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Schmeiser on a World Circuit

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Recent events in the farm community have greatly reduced my level of cynicism about our individual rights in the global village and the international institutions we have established to protect our rights.

Recent events in the farm community have greatly reduced my level of cynicism about our individual rights in the global village and the international institutions we have established to protect our rights.

One event I am thinking of in particular is the recent trip to Rome of the well-known Bruno, Saskatchewan, grain and oilseed farmer, Percy Schmeiser. Since his trial in Saskatoon, June 2000, Schmeiser has been invited to speak at meetings on five of our six continents.

His most recent trip was the result of an invitation to speak at the sixth extraordinary session of the Food and Agriculture Organization (FAO) of the United Nations. The topic of the conference was "International Undertaking of Plant Genetic Resources." Schmeiser was asked to speak on the topic of "farmers' rights to save their own seed." The conference was attended by representatives from 170 of the world's nations.

To me the most sensational part of Schmeiser's trip to Rome is the fact that he doesn't represent any provincial or national farm organization, nor is he an elected politician: he represents only himself. However, the reason he was invited is because he has had the courage to defend himself in a Saskatoon federal court of law when the transnational corporation Monsanto charged him with using their genetically altered Roundup Ready canola without a contract. Schmeiser lost the case but he has gained international recognition as a farmer willing to fight for a cause he believes in despite great legal expense to his family. However, with the help of donations to a special trust fund established for this purpose, he has launched an appeal against Monsanto.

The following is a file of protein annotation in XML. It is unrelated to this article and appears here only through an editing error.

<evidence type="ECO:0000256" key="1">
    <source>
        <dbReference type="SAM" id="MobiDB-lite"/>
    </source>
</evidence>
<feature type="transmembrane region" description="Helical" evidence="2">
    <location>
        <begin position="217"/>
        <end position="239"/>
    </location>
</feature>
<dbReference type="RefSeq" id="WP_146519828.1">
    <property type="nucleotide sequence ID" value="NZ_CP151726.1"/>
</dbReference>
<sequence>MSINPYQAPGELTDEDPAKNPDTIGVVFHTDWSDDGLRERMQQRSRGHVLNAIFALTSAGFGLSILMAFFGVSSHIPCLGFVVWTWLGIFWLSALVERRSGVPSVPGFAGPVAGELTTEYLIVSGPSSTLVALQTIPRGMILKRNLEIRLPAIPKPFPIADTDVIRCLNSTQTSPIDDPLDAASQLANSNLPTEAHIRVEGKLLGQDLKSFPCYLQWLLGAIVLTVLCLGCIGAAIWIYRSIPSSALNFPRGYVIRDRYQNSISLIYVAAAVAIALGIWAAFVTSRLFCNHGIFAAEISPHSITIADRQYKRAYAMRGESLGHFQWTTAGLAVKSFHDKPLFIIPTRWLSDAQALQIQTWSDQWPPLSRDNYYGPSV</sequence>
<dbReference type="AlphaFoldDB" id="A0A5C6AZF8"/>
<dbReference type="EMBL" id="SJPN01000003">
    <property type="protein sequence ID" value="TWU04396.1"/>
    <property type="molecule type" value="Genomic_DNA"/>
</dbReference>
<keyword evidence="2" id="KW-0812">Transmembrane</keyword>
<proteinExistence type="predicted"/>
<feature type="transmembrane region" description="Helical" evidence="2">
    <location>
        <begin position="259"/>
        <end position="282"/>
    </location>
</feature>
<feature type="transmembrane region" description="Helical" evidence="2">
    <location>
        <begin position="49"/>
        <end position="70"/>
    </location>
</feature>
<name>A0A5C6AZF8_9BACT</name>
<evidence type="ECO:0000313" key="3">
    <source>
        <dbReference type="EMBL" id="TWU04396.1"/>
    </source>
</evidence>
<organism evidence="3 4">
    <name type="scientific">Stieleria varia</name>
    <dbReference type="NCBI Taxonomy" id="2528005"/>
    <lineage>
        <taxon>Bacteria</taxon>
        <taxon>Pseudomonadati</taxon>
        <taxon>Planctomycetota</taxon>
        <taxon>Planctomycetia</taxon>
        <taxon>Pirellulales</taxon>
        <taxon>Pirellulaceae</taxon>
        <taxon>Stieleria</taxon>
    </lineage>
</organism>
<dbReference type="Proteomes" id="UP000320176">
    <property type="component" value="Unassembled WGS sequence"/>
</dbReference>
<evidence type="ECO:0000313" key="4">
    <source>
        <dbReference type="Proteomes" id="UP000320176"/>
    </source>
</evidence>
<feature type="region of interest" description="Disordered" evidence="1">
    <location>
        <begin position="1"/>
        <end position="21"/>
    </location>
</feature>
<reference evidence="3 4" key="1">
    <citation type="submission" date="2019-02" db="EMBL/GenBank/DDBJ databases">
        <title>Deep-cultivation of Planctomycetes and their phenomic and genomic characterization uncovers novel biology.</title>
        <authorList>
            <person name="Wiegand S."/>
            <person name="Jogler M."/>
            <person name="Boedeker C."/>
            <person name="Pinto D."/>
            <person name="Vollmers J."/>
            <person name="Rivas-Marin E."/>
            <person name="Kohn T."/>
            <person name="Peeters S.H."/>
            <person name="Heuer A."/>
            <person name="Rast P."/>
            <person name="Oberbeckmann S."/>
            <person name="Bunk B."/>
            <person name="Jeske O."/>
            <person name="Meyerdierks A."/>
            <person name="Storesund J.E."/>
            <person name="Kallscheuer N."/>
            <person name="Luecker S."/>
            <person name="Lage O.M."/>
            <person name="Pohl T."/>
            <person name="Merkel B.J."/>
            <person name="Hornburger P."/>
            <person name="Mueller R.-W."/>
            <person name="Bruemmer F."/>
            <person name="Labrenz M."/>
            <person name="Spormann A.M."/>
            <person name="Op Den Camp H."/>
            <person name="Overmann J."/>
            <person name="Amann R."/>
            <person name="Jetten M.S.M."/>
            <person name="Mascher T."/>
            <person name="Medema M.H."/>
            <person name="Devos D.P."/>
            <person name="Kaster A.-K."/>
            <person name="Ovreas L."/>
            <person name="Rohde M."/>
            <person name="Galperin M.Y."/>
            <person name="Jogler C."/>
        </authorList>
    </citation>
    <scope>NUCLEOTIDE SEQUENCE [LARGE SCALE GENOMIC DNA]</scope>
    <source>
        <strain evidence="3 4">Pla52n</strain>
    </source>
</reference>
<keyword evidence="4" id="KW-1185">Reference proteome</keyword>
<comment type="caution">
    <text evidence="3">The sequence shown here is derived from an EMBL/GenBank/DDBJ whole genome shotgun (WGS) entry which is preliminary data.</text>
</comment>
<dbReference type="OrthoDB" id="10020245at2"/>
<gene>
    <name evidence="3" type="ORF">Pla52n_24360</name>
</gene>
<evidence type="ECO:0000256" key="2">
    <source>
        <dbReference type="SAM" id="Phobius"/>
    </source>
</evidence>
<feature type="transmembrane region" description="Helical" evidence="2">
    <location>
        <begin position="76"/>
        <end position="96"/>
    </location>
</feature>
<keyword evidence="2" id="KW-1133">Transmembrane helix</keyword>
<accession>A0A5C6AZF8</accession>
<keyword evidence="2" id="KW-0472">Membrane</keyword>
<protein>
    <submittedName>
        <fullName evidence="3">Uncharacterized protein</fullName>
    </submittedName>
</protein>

While in Rome, Schmeiser addressed two luncheon sessions of delegates, one with African delegates and one with delegates from all nations. The rest of the time was spent meeting with smaller groups of ambassadors from non-governmental organizations and other interested people. He said the vast majority of the representatives are concerned about world food security as a result of genetically modified foods or organisms (GMOs). They see GMOs as a threat to the world's food supply. Schmeiser received no support from the Canadian and US representatives. In fact they did everything possible to keep him from speaking.

Canadian and US farm policy is obviously dominated by transnational corporations. Both countries have the Plant Breeders Rights legislation, which gives transnational corporations the right to patent and control our seed supply and our agriculture policies.

At the United Nations' conference in Rome, Schmeiser said many important decisions were made, but the following four were outstanding:

  1. Acknowledging that the conservation, exploration, collection, characterization, evaluation and documentation of plant genetic resources for food and agriculture are essential in meeting the goals of the Rome Declaration on World Food Security and for sustainable agricultural development for this and future generations. And that the capacity of developing countries and countries with economies in transition to undertake such tasks needs urgently to be reinforced;

  2. Acknowledging further that plant genetic resources for food and agriculture are the raw material indispensable for crop genetic improvement, whether by means of farmers' selection, classical plant breeding or modern biotechnologies, and are essential in adapting to unpredictable environmental changes and future human needs;

  3. Affirming that the past, present and future contributions of farmers in all regions of the world, particularly those in centres of origin and diversity, in conserving, improving and making available these resources, is the basis of Farmers' Rights, as unanimously agreed through resolution 4/89 of the 25th session of the FAO Conference;

  4. Affirming also that the rights to save, use, exchange and sell farm-saved seed and other propagating material without restriction, and to participate in decision-making regarding the fair and equitable sharing of the benefits arising from the use of plant genetic resources for food and agriculture, are fundamental to the realization of Farmers' Rights and should be monitored at national and international levels.

Schmeiser is also invited to the next session of the Food and Agriculture Organization of the United Nations in Rome this November and he will speak to an American conference of Roman Catholic bishops this fall.

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